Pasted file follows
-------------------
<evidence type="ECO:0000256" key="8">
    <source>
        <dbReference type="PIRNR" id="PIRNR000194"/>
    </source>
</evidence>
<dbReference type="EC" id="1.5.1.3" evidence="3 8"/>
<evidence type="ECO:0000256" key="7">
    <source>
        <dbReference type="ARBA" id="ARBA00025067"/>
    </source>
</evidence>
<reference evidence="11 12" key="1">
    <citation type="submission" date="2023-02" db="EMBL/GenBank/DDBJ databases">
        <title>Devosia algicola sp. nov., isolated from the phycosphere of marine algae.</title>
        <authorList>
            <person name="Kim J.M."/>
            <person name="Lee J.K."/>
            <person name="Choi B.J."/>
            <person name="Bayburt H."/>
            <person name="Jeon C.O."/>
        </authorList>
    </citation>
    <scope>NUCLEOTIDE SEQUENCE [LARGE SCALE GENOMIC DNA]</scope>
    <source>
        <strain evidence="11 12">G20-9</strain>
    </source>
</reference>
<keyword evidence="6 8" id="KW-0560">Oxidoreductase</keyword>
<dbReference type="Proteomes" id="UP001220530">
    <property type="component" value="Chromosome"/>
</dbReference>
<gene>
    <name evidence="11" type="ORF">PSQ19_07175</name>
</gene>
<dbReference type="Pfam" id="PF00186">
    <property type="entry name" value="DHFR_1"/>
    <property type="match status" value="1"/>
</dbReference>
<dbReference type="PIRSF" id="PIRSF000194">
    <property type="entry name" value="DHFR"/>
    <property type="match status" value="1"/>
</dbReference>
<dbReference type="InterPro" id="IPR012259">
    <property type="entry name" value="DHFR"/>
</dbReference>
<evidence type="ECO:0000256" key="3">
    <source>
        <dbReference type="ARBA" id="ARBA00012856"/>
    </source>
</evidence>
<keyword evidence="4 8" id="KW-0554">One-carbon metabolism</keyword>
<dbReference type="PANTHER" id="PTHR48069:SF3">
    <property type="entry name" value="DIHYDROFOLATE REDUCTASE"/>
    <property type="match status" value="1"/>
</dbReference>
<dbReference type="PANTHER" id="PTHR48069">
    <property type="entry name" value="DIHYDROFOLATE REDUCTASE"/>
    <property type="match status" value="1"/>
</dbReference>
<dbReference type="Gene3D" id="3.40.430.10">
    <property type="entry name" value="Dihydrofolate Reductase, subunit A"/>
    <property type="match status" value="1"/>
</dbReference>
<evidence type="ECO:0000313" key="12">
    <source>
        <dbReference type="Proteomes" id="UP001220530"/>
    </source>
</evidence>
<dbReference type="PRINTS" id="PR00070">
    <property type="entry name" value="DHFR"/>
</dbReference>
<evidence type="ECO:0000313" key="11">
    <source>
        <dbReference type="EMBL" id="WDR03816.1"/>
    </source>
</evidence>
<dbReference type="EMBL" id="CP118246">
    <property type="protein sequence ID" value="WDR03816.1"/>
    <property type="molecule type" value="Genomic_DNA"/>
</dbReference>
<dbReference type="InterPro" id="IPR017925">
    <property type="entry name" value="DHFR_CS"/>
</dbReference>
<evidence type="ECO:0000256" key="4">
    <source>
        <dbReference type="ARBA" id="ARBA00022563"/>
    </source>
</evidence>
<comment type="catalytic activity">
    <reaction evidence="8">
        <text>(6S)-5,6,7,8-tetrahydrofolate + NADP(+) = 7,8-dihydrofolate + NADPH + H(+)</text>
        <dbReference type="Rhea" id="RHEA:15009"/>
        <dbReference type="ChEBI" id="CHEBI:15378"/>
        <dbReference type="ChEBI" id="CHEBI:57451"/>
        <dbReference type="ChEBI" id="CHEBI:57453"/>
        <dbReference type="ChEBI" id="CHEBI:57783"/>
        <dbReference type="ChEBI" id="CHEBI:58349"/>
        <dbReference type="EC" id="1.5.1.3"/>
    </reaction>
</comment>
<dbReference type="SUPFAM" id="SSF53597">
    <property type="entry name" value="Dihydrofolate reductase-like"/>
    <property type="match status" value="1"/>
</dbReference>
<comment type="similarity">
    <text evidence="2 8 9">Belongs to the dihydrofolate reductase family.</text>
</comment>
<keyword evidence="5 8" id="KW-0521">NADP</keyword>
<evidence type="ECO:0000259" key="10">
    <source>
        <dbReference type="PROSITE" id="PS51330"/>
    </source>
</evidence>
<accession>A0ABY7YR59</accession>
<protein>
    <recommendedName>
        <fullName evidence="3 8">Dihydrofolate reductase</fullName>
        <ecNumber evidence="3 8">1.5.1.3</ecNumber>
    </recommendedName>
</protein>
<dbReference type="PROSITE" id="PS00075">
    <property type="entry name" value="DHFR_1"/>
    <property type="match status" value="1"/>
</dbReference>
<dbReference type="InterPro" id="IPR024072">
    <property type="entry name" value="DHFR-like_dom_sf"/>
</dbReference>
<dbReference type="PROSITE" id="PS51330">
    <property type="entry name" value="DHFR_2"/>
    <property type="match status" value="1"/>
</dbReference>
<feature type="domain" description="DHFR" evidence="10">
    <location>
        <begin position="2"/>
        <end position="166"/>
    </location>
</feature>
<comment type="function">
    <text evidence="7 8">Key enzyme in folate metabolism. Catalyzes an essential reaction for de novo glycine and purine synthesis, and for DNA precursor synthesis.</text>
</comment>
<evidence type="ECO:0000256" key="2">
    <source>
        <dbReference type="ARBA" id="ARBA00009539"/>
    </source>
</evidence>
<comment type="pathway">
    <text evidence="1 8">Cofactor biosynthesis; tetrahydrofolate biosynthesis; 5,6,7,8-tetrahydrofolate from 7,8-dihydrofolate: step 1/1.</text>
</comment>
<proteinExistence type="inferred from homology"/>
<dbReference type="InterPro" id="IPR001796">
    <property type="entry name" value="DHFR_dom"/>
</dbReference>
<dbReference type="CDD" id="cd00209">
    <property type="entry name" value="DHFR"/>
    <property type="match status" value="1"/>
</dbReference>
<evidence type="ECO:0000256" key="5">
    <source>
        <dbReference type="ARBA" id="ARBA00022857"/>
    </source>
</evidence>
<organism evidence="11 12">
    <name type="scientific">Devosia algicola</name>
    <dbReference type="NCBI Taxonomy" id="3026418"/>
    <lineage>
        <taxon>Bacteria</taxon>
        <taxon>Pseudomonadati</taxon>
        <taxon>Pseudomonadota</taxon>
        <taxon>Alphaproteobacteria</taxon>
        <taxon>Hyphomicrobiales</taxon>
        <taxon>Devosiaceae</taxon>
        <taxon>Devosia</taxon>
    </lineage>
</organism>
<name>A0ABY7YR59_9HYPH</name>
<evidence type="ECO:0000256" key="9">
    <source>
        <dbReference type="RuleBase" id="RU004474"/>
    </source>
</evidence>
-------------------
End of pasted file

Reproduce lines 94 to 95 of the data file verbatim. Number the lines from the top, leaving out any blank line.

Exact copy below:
        <dbReference type="ChEBI" id="CHEBI:57451"/>
        <dbReference type="ChEBI" id="CHEBI:57453"/>